MAR 13, 2019 12:40 PM PDT

Innovative Neurotechnologies: Human Brain Science; The Intersection of Translational Neurotechnology and Systems Neuroscience

Presented at: Neuroscience 2019
C.E. Credits: P.A.C.E. CE Florida CE
  • Associate Professor of Neural Science, New York University
      Bijan Pesaran is interested in understanding large-scale circuits in the brain and how to engineer novel brain-based therapies. Bijan completed his undergraduate degree in Physics at the University of Cambridge, UK. After a year in the Theoretical Physics department at Bell Labs Murray Hill, he went on to earn his PhD in Physics at the California Institute of Technology. He then made the switch to neuroscience as a postdoctoral fellow in Biology at Caltech. Bijan has been on the faculty at New York University since 2006, where he is currently an Associate Professor of Neural Science in the Center for Neural Science. In 2013, he was a CV Starr Visiting Scholar at the Princeton Neuroscience Institute at Princeton University. Among other honors and awards, Bijan has received a Burroughs-Wellcome Career Award in the Biomedical Sciences, a Sloan Research Fellowship, a McKnight Scholar Award, the National Science Foundation CAREER Award and is a member of the Simons Collaboration for the Global Brain.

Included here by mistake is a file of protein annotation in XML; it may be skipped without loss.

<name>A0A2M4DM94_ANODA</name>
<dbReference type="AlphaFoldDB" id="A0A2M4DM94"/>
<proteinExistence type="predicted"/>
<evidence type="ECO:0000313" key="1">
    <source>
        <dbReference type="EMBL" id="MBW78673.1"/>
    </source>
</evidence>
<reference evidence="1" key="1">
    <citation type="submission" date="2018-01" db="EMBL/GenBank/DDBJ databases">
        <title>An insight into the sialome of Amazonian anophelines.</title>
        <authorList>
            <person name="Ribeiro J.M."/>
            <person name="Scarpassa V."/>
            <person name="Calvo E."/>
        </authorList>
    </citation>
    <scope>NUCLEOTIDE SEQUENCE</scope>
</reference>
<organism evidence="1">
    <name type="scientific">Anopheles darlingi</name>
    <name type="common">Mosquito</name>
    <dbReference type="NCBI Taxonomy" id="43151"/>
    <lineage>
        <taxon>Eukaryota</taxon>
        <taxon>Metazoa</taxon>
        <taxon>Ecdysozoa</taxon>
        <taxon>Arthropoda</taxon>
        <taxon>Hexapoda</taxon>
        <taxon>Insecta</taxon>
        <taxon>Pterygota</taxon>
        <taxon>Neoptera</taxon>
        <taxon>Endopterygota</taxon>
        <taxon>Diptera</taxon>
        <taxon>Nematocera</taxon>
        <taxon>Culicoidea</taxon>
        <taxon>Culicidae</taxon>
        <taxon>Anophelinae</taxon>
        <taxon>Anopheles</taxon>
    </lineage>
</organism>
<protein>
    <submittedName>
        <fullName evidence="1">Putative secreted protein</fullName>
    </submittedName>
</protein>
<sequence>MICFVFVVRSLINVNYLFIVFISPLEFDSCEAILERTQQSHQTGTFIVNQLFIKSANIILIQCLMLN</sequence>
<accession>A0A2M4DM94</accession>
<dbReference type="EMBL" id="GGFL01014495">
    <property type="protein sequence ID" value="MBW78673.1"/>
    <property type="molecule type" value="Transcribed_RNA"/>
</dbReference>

Systems neuroscience offers new and powerful conceptual frameworks for testing the fundamental brain mechanisms that support behavior. More recently, modern neurotechnologies with translational potential are also emerging, offering new ways to precisely measure and manipulate human brain function. The intersection of these two domains is poised to create a new science of the human brain, Human Brain Science, that will connect the moment-by-moment changes in activity of billions of neurons to our mental experience and behavior. In this talk, I will explore the intersection of translational neurotechnology and systems neuroscience. First, I will present our work studying the uniquely human faculty of speech, drawing on systems neuroscience paradigms first developed in non-human primates. I will then discuss translational neurotechnology, focusing on our work to develop high-resolution, flexible thin-film electrode arrays in non-human primates, and concluding with our on-going efforts to deploy thin-film electrode arrays to study and treat the human brain.

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